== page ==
These quotes were gleaned from an interview I did for a story in Mountain Xpress. You can read at article on the launch of Sara Gruen‘s new novel, By the Water’s Edge, here. Gruen is also the author of the bestseller Water for Elephants.
• It’s an extremely intense process for me, writing a book. It takes a lot, emotionally and physically. I get almost obsessive about the characters. I can’t sleep at night, [or] I dream about them. Sometimes I wake up and I’ve been working all night on a problem in the book; sometimes I’ll wake up and I’ve solved it.
• One of the things I love about the job is I get to find something that interests me and then spend a couple of years living it, researching it and finding out more.
• If it’s possible, I’ll go and immerse myself completely [in a place]. I like to approach my research sort of like a language immersion class. When I was in the [Scottish] Highlands, after I was finished for the day I’d park in the corner of the pub with my laptop. …I would eavesdrop. I’d pick up phrases. I’d be listening, absorbing the accent and the the turns of phrase because it’s a very distinctive dialect and I really wanted to capture that.
• Obviously I can’t live in WWII, but I did extensive research. The newspaper archives were helpful but equally helpful were the pamphlets that told women how to create new patterns for reusing the material from old dresses, or what to use if you can’t find shampoo. I got copies of the [Ministry of Food] cook books. I knew the rations so [my husband] and I tried to live on rations for a month. I think we lasted two weeks.
• I try not to let anything affect how I’m writing. Then I would be writing to please an audience and if you’re doing that, you’re second-guessing everything.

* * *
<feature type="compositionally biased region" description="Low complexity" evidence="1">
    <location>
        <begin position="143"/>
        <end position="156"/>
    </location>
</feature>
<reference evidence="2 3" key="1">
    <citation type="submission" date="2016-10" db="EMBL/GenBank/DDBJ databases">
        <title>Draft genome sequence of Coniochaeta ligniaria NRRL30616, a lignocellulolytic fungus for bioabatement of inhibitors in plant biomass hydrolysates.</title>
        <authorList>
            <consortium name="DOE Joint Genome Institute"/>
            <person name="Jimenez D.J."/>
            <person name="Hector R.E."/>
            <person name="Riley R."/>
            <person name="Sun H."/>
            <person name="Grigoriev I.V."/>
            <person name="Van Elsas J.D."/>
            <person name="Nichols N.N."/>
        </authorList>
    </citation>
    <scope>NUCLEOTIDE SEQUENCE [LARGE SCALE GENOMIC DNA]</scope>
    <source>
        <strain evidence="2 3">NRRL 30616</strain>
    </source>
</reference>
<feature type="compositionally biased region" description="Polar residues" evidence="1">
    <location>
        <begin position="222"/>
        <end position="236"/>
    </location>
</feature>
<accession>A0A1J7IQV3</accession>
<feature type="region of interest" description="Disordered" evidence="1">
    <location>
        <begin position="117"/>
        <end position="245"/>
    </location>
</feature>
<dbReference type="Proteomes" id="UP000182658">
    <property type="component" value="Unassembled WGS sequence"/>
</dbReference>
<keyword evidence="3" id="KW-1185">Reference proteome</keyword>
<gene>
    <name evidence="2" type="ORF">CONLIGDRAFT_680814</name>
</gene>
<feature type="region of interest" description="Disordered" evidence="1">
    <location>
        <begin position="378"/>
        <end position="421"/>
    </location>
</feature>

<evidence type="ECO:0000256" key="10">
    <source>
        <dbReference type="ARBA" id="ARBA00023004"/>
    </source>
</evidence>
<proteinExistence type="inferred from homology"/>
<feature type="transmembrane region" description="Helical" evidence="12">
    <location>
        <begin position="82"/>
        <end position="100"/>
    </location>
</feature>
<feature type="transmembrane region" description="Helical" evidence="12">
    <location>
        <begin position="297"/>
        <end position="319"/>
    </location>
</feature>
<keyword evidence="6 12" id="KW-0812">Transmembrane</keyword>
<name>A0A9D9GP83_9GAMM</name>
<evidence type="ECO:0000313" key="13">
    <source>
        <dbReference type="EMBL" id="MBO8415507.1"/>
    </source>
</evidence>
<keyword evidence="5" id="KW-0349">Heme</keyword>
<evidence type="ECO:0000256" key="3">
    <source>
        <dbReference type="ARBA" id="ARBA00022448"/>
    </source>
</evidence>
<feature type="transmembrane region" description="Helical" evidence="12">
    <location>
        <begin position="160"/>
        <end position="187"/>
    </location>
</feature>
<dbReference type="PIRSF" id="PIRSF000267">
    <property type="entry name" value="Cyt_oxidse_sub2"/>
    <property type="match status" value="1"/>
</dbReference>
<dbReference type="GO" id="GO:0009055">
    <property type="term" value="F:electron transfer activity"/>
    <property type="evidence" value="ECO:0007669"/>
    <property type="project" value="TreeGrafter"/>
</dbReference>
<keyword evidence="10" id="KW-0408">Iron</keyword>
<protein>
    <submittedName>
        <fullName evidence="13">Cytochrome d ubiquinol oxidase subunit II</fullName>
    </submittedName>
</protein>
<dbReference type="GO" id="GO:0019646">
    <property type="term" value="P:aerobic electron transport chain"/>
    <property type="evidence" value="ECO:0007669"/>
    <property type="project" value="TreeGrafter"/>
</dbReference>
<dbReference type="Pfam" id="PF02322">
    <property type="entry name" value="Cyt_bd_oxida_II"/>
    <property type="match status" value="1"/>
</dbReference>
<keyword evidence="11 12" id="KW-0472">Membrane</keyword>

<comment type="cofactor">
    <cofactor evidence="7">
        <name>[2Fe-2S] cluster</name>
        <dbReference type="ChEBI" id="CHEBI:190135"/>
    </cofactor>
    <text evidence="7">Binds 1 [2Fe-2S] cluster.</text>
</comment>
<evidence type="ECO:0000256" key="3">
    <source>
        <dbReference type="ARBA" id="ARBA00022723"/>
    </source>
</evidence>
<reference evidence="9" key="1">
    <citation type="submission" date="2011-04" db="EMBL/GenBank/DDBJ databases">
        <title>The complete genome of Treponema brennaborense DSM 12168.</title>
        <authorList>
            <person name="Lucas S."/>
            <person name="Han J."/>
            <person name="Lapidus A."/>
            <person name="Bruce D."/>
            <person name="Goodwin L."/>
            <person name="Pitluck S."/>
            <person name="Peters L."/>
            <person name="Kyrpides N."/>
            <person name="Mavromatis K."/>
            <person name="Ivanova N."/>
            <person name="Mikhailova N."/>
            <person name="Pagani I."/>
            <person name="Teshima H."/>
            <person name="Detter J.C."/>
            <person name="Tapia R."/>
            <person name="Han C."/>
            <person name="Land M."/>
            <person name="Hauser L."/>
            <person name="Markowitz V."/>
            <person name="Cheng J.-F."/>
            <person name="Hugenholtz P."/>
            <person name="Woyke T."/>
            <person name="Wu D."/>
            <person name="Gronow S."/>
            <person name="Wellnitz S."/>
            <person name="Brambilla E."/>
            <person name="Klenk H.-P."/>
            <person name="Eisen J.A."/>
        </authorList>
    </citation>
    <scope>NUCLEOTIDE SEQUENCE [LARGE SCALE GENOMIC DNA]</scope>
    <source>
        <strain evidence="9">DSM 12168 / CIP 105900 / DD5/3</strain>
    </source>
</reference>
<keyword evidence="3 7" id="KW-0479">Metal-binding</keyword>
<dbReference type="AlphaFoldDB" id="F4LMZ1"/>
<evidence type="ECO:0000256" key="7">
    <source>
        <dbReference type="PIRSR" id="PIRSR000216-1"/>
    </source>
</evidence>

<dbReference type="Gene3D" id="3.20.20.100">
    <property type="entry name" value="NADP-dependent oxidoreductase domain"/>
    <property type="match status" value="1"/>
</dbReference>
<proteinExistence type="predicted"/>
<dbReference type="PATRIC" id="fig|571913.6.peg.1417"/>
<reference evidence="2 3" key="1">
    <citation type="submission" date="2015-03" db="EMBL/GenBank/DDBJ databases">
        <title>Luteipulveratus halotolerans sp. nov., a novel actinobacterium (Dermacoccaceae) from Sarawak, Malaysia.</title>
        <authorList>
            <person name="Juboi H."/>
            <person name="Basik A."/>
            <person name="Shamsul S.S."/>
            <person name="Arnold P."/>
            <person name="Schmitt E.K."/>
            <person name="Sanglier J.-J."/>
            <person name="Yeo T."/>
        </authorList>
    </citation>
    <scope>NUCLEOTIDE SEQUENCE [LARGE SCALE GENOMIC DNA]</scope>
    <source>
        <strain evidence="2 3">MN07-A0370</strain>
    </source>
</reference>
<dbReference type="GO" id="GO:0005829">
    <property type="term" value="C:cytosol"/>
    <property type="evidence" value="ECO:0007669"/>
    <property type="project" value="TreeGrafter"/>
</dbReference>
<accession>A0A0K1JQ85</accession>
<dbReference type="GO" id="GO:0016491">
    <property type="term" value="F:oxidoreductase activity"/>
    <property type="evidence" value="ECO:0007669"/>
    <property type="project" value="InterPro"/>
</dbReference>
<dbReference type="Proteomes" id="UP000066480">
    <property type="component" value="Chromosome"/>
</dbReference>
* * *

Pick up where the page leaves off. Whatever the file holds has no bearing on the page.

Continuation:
• I have to lock the door of my office and close the curtains. Everyone in the family knows that unless the house is on fire, don’t knock on the door. It takes me about an hour and half to get through my creative portal. That sounds weird. But to [get to] a point where I actually feel like I’m there, as opposed to here. Then I feel like I’m recording it rather creating it. I feel like I’m not watching a movie, but in a movie. That’s when I know it’s working.
• Starting the book, I have a vague notion of who I want to characters to be and what sort of roles I want my characters to play. Then I write them, and eventually they come to life. And then they take over. Any idea I had for them, they throw away. They change the plot, they turn out to be different people, they have different backgrounds, they fall in love with other people. Invariably I have to go back and throw out the first third of a book. That’s absolutely a given.
• I hate when I have to throw 30,000 bleeding, screaming words on the floor. I have a leftovers file, because if I had to delete things, I would never do it. The theory is I could recycle. I’ve never recycled anything, but it allows me the freedom to get rid of things.
• When I’ve finished a book, I have what I call a springboard book. It’s my second-drawer book. I start working on that book again and eventually, so far, and idea will hit me from the blue. Clearly [the springboard book] doesn’t have the same pull on me, because I’ve never finished it.